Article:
Mahou Josei Chimaka Chapters 2 & 3 Review
by Geordi Demorest
So what feels like a thousand years ago I wrote a review of the first chapter of Mahou Josei Chimaka as well as many, many other titles that I have not come back to reviewing. I put my Cartoon Geek Corner writing on hold mostly because of things beyond my control but also because of work I found elsewhere. Before I go back and begin reviewing new things I’d like to go back and finish up what I can, things such as manga box where there is no legal way to go back and review the earlier chapter any longer as well as titles from sites like JManga that are long gone obviously not but titles still legally available I’d like to get back to. Boring tangent done let’s get back into the actual content.
It’s become clearer over time that Mahou Josei Chimaka pulls heavily from other series in particular Sailor Moon. This becomes very evident in its climax in chapter 3 but that is not to say that Chimaka is not its own thing. It has its own colorful cast of characters and story as well as great pacing. In fact, despite the title, this seems to pull from other cultures mythology for its climax (sadly I don’t feel equipped enough to say which cultures specifically) and despite being self-described as a parody it still feels like its own thing to some degree complete with its own themes such as a more modern view of feminist fiction something Sailor Moon I feel was lacking in from my recollections of it.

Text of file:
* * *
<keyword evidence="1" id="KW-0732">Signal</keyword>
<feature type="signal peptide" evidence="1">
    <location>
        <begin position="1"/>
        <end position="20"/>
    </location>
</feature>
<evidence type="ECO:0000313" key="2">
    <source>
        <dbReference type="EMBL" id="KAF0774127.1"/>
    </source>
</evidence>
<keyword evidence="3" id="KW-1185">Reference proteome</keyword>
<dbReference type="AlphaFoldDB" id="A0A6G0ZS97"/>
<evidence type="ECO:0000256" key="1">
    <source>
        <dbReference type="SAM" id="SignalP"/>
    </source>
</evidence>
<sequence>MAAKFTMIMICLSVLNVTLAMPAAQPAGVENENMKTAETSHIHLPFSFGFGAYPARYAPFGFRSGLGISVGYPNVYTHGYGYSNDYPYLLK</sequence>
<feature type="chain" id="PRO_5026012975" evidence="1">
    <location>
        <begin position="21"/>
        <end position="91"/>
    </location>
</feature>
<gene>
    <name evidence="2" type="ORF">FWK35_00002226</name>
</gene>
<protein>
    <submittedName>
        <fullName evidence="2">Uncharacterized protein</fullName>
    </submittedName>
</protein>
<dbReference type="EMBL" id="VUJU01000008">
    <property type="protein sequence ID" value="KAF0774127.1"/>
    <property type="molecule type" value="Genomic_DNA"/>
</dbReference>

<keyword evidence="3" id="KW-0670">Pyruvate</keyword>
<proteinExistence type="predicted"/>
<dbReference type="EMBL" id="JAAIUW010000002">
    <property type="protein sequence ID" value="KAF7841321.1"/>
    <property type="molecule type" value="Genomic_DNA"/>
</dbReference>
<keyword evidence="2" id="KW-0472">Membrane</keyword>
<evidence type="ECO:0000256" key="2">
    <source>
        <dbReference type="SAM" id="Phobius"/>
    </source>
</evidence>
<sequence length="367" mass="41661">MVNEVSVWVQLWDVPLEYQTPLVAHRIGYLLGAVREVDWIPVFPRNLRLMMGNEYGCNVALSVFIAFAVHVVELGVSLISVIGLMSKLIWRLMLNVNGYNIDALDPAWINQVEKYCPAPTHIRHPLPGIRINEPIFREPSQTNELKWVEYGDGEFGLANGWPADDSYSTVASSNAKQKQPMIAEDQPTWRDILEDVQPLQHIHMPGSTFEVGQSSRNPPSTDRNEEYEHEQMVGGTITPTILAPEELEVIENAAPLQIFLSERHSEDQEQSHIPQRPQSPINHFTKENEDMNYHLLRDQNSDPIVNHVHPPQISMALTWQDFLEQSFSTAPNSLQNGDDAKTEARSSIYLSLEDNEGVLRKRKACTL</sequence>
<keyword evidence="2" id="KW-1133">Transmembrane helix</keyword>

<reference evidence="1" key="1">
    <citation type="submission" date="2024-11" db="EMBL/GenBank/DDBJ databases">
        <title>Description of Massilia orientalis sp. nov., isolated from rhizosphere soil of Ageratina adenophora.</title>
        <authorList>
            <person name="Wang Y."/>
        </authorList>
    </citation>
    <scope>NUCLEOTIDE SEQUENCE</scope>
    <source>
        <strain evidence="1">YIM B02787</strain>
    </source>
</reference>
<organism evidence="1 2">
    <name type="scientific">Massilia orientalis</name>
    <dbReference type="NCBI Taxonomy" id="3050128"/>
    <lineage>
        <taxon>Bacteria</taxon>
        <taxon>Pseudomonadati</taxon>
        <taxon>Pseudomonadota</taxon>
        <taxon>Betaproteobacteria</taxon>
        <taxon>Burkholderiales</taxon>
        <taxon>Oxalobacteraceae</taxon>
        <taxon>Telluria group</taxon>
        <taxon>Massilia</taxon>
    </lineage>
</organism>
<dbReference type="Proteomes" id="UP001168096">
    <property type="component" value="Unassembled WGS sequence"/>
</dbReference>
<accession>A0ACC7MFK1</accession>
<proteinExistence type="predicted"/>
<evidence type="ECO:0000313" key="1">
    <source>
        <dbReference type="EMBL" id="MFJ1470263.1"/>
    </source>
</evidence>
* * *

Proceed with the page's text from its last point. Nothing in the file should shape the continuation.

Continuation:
Chimaka is a light and fun read that, once started, you cannot put down. The final chapters in particular are gripping while to a degree staying true to the original spirit of the comic’s first chapter. Despite being a “parody” Chimaka still has its deeper moments which are, naturally, character development and the budding LGBT romance with her co-worker who was introduced in the first chapter but finally has time to develop and breathe as a person instead of just being someone meant to forward the plot. I would say give Chimaka a read if you are looking for a more playful magical girl series with a more feminist as well as LGBT slant.
Available on Sparkler Monthly’s website.